Cities From Scratch: Poverty and Informality in Urban Latin by Brodwyn Fischer, Bryan McCann, Javier Auyero

By Brodwyn Fischer, Bryan McCann, Javier Auyero

This number of essays demanding situations long-entrenched principles in regards to the background, nature, and importance of the casual neighborhoods that condominium the majority of Latin America's city bad. till lately, students have quite often seen those settlements in the course of the prisms of crime and drug-related violence, modernization and improvement theories, populist or progressive politics, or debates concerning the cultures of poverty. but shantytowns have confirmed either harder and extra multifaceted than any of those views foresaw. faraway from being unintentional offshoots of extra dynamic fiscal and political advancements, they're now an everlasting and necessary a part of Latin America's city societies, severe to struggles over democratization, monetary transformation, id politics, and the drug and palms trades. Integrating historic, cultural, and social medical methodologies, this assortment brings jointly fresh learn from throughout Latin the US, from the casual neighborhoods of Rio de Janeiro and Mexico urban, Managua and Buenos Aires. Amid alarmist exposés, towns from Scratch intervenes by means of contemplating Latin American shantytowns at a brand new point of interdisciplinary complexity.

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57 Even so acute an observer as the young Josué de Castro evoked Africa in an early description of the mocambos: “‘Afogados,’ ‘Pina,’ ‘Santo Amaro,’ zones of swamps, of workers, of unemployed, of misfits, of those who came from the backlands in hunger and couldn’t make it in the city, of the rebellious and the resigned—of the vanquished. ’ An aquatic city, with houses of beaten clay and sticks (sopapo), roofs of wild grass, straw, and corrugated tin. Black cambuca fruit floating in the water. Mocambos—residual slave quarters splintered around the Big Houses of the American Venice.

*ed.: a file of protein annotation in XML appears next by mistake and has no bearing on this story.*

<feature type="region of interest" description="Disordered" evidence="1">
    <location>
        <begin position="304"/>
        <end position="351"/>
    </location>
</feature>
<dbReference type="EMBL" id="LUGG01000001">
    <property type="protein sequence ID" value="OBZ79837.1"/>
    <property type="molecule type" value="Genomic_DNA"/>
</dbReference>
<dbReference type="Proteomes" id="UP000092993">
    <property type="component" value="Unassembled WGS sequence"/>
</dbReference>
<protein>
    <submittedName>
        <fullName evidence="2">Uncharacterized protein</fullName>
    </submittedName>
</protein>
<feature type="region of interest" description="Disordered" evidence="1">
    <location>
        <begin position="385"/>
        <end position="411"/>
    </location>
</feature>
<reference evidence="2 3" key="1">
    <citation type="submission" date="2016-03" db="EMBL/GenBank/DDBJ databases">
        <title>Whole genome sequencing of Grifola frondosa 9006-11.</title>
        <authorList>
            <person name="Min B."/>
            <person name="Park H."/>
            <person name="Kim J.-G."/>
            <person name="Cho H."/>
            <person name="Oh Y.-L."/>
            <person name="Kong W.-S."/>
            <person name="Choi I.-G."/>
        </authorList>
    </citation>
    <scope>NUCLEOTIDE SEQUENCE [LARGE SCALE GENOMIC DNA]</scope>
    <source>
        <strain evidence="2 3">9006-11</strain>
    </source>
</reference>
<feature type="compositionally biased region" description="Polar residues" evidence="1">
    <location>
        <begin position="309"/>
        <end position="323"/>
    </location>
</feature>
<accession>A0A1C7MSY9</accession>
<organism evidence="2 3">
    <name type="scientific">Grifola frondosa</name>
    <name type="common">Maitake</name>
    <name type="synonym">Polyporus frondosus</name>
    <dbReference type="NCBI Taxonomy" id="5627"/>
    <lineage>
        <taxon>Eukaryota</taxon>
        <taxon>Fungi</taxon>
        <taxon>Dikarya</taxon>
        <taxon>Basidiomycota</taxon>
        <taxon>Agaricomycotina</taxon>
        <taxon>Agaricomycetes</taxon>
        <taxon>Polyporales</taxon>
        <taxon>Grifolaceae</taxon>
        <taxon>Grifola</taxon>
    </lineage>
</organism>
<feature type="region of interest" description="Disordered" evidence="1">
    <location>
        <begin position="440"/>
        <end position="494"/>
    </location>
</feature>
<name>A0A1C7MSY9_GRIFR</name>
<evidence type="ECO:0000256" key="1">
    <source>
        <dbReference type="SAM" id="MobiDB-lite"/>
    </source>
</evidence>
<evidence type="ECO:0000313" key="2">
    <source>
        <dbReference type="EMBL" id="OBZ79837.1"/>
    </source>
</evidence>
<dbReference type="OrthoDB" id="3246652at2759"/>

122 Periodic antifavela campaigns in Rio were pushed forward in the name of eliminating social marginality, and the press frequently portrayed favelas and mocambos as sources of disease, crime, and social disorganization. It was not unheard of for favela residents to describe their neighborhoods in similar terms. 124 From very early on, these perspectives were contested from high and low, for myriad and sometimes contradictory reasons. As noted earlier, politicians across the political spectrum had begun by the 1930s to see the political advantages in portraying shantytown dwellers as mostly hardworking, family-­oriented, and decent, victims of circumstance rather than their own cultural failings.

But the question of what was lost remains. Amid thirty years of debate about the moral and intellectual capacity of the poor— debates carried out with the highest-­possible political stakes—it had become very difficult to conduct any honest public discussion of certain kinds of problems: the ways in which poverty and public violence shaped shantytown cultures; the ways in which informal systems of regulation could become small fiefdoms; the ways in which the struggle to get by in extremely degraded conditions could fray psyches, families, and communities.

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